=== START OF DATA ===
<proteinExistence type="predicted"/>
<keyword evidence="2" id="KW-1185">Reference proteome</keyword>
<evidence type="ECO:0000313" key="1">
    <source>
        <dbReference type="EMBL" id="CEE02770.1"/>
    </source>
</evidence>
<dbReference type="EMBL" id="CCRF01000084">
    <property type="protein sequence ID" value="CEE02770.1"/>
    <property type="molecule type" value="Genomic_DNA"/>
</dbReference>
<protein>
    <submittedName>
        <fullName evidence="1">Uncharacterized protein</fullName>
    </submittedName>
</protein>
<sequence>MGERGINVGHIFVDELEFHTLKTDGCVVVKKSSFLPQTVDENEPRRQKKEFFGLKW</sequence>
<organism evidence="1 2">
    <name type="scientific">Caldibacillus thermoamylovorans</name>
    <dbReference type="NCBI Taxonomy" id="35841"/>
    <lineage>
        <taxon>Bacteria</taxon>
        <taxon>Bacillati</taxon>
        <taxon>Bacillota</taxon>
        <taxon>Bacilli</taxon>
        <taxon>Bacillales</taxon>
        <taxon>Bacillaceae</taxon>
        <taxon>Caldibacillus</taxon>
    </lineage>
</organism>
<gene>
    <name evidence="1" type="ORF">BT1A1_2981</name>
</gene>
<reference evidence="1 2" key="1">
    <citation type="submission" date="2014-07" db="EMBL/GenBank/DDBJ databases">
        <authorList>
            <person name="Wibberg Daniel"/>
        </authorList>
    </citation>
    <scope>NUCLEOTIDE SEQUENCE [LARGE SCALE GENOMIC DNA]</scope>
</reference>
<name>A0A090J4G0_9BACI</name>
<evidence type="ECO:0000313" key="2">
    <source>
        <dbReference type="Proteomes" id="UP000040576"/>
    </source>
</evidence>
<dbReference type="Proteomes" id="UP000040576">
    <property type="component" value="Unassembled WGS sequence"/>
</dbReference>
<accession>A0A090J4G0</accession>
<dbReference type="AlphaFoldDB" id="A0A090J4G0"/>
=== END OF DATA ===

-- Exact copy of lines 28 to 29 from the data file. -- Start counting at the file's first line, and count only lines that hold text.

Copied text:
        <taxon>Caldibacillus</taxon>
    </lineage>